Treating Typical Accompanying Conditions
There are a number of conditions that commonly accompany ADHD, sometimes referred to as co-morbidities.
We can treat these conditions, and assess whether they exist in combination with ADHD or in isolation. Women and girls may often be diagnosed with anxiety and depression for example, when it is actually ADHD that is the underlying condition. Treat the ADHD and the anxiety and depression are greatly reduced or disappear.
Autism spectrum disorder (ASD) is a developmental disorder that can cause significant social, communication and behavior challenges. ASD begins in early childhood and eventually causes problems functioning socially, in school and at work. Our neuropsychologists can test for autism spectrum disorders if that is a specific question. We have clinicians trained to work with higher level autism spectrum disorders.
Bipolar disorder is marked by dramatic shifts in a person’s mood, behavior, thought, and ability to think clearly. People with bipolar experience high and low moods known as manic depression which differ from the typical ups-and-downs most people experience.
Bipolar disorder is also known as manic depression because a person’s mood can alternate between the “poles”—mania (highs) and depression (lows). The change in mood can last for hours, days, weeks, or months.
Clinical depression involves the body, mood, and thoughts. It affects the way a person eats and sleeps, the way one feels about oneself, and the way one thinks about things. A depressive disorder is not the same as feeling down or blue. It is not a bad mood or a condition that can be willed or wished away. People with a depressive illness cannot merely pull themselves together and get better. Without treatment, symptoms of clinical depression can last for weeks, months, or years. Appropriate treatment can help most people who suffer from clinical depression.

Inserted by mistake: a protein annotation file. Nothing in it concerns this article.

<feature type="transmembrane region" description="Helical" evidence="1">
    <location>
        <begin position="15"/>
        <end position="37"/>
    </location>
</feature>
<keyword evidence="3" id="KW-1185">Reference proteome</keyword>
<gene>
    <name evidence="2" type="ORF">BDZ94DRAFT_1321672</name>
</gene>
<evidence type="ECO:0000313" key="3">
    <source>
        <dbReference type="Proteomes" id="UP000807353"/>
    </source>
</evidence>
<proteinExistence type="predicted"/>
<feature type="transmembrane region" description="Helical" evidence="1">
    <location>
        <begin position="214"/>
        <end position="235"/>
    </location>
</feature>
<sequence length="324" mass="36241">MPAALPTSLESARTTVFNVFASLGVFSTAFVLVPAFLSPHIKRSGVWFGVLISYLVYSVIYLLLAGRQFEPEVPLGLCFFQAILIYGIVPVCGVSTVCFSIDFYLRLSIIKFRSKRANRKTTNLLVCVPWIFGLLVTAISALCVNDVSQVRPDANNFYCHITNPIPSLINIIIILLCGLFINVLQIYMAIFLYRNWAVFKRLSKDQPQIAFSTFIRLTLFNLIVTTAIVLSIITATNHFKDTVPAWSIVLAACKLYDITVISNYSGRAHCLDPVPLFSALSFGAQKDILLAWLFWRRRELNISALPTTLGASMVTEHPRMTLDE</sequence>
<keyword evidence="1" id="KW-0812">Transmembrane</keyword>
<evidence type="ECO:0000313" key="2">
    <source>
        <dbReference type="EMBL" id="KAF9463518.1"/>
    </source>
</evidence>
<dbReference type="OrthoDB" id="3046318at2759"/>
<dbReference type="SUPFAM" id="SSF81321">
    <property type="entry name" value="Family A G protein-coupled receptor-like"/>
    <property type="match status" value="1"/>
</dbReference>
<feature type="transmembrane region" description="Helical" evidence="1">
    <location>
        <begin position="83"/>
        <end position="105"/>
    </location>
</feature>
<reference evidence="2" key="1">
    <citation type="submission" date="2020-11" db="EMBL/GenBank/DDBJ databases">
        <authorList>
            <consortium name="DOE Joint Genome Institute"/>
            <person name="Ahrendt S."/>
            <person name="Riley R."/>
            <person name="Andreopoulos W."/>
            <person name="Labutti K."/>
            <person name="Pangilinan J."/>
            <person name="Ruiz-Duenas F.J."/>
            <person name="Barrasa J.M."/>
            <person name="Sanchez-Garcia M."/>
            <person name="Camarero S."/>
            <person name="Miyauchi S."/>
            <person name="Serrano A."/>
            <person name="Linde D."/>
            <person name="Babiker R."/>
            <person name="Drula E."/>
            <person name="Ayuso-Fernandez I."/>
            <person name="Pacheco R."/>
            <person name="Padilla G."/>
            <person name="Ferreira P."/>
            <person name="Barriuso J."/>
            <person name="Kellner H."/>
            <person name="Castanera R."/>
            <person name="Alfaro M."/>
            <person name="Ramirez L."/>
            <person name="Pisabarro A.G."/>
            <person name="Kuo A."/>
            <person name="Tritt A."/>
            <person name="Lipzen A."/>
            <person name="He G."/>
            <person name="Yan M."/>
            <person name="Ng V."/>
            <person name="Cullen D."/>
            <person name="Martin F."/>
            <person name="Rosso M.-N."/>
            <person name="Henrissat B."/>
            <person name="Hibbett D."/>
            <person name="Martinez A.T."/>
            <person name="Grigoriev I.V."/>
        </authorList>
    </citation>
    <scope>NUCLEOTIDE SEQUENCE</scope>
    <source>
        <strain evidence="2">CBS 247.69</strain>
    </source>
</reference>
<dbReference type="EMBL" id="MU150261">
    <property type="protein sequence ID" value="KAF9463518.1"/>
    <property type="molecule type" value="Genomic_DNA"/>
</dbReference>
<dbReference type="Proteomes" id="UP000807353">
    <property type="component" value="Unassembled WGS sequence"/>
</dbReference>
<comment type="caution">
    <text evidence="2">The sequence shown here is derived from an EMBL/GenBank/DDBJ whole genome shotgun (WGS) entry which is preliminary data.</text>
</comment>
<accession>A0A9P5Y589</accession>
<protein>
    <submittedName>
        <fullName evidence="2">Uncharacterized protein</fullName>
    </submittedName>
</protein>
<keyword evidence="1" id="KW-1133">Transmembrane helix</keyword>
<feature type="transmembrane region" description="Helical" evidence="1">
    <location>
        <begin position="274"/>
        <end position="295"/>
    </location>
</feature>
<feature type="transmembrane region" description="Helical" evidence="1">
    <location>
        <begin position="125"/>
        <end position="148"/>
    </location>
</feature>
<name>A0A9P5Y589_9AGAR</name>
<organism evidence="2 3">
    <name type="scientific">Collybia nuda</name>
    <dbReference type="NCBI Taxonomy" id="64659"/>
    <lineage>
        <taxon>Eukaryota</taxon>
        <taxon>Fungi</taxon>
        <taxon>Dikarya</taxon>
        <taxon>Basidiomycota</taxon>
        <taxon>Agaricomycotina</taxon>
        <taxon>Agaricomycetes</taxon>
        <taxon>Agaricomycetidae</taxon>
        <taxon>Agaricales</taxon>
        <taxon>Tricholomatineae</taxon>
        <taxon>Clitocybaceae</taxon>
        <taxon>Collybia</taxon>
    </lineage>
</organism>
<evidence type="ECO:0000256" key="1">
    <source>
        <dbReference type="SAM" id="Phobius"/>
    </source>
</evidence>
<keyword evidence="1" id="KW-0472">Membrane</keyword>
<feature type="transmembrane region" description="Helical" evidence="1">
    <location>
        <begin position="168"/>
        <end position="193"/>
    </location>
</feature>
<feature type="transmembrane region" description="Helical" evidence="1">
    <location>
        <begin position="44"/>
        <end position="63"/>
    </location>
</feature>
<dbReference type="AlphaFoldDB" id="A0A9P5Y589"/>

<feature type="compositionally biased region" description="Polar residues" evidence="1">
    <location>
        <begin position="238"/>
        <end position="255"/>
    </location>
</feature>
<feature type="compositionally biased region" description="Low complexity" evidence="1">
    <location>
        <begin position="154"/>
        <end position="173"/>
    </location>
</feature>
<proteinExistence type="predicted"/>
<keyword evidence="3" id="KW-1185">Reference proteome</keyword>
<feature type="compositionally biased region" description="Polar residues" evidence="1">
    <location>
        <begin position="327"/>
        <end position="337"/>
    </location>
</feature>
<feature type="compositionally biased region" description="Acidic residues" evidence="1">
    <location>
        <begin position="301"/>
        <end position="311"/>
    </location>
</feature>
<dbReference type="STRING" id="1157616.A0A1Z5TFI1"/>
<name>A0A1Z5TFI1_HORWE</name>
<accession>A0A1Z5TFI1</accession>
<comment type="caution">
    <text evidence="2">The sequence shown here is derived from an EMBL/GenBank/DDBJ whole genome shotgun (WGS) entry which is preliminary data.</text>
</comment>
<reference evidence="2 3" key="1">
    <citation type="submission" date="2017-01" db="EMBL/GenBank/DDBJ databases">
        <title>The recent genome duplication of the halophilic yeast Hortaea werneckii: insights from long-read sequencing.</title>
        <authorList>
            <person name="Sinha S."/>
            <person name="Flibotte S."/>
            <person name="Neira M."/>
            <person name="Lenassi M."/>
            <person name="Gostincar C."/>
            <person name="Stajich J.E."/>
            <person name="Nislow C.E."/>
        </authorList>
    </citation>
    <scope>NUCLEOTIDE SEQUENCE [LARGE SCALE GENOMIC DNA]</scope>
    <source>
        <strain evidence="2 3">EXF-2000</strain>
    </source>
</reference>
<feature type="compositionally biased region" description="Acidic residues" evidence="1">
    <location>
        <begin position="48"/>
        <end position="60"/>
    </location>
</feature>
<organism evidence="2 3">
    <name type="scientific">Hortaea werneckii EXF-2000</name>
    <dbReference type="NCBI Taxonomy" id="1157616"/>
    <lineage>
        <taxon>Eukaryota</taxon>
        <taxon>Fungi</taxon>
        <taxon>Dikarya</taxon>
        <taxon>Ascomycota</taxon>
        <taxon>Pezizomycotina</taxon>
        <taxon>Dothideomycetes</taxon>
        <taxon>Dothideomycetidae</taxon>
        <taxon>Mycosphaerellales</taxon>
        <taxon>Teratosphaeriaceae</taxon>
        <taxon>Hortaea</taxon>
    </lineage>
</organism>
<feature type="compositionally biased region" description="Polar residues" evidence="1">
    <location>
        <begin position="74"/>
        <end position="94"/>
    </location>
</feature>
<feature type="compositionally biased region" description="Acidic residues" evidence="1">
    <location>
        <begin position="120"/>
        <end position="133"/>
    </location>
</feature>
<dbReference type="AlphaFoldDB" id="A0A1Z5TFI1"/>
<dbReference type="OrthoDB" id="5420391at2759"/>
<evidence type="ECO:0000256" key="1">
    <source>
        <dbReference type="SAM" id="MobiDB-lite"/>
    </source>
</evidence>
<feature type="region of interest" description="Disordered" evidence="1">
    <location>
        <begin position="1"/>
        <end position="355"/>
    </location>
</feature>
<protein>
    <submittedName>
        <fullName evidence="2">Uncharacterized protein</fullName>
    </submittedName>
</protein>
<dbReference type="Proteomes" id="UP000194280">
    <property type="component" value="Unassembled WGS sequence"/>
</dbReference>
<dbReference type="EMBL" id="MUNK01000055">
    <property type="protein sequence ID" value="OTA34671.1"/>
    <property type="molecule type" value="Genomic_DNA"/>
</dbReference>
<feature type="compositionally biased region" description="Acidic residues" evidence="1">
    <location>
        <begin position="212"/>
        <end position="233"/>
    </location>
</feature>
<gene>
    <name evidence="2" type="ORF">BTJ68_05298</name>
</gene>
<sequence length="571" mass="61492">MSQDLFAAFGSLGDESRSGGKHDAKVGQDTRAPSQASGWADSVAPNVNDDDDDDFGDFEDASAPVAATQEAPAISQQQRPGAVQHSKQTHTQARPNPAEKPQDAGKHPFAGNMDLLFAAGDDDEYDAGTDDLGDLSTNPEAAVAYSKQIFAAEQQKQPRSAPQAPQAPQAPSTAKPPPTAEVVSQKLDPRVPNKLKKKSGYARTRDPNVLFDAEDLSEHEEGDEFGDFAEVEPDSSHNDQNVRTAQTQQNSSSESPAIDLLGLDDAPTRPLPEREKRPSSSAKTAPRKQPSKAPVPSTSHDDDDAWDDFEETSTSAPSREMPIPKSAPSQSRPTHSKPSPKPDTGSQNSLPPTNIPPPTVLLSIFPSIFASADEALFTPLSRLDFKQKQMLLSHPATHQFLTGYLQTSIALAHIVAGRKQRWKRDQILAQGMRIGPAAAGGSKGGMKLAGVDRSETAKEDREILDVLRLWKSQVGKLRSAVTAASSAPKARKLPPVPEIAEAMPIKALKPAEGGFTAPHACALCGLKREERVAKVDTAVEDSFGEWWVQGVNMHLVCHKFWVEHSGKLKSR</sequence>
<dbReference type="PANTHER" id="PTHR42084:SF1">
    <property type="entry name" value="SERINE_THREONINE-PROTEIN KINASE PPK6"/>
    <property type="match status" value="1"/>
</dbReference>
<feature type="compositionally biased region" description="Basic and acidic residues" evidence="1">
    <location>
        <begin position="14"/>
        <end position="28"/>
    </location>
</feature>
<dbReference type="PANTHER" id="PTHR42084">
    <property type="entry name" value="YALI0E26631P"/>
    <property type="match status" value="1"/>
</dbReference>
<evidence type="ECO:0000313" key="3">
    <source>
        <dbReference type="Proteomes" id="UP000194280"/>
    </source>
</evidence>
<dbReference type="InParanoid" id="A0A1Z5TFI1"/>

Dysthymia or persistent depressive disorder, is a continuous long-term (chronic) form of depression that may seriously affect your normal daily activities, result in low self-esteem and a feeling of hopelessness and loss of productivity. These feelings can have a negative impact on your relationships, school, work and daily activities. Since these feelings generally last for years, you may feel it’s a normal part of your life.
If you’re struggling with anxiety, worry, panic attacks or headaches, it may be hard to recall the last time you weren’t feeling tense, worried, or on edge. Anxiety can cause sudden panic attacks, may interfere with your personal or professional responsibilities, and is often tied to depression and insomnia. When you feel overwhelmed, you need a safe and rapid solution that can relieve your anxiety and help you regain your confidence and zest for life.
Obsessive-compulsive disorder, commonly referred to as OCD, is characterized by obsessions and compulsions. People with OCD may have symptoms of obsessive thoughts and urges or compulsive, repetitive behaviors or both. These symptoms can interfere with all aspects of life, such as work, school, and personal relationships. If you feel you may have OCD, seeking a diagnosis is the first step.
People with panic disorder have sudden and repeated attacks of fear that can occur at any time and last for several minutes or more. These panic attacks are characterized by a fear of disaster or of losing control even when there is no real danger. People experiencing a panic attack may feel anxious and overwhelmed. Some may experience a pounding or racing heart, sweating, chills, chest pains, dizziness, or nausea. Left untreated, panic disorder can lower your quality of life because it may lead to other fears and mental health disorders, problems at work or school, and social isolation.
A phobia is a type of anxiety disorder. It is a strong, irrational fear of something that poses little or no actual danger. There are many specific phobias. Treatment helps most people with phobias and can include medicines, therapy or both. When should you seek therapy? Generally when the phobia causes intense anxiety, fear, or panic and it prevents you from living your normal life or causes significant distress.
PTSD is a condition that’s triggered by a terrifying event — either experiencing it or witnessing it. Symptoms may include flashbacks, nightmares and severe anxiety, as well as uncontrollable thoughts about the event. Most people who go through traumatic events may have temporary difficulty adjusting and coping, but with time and good self-care, they usually get better.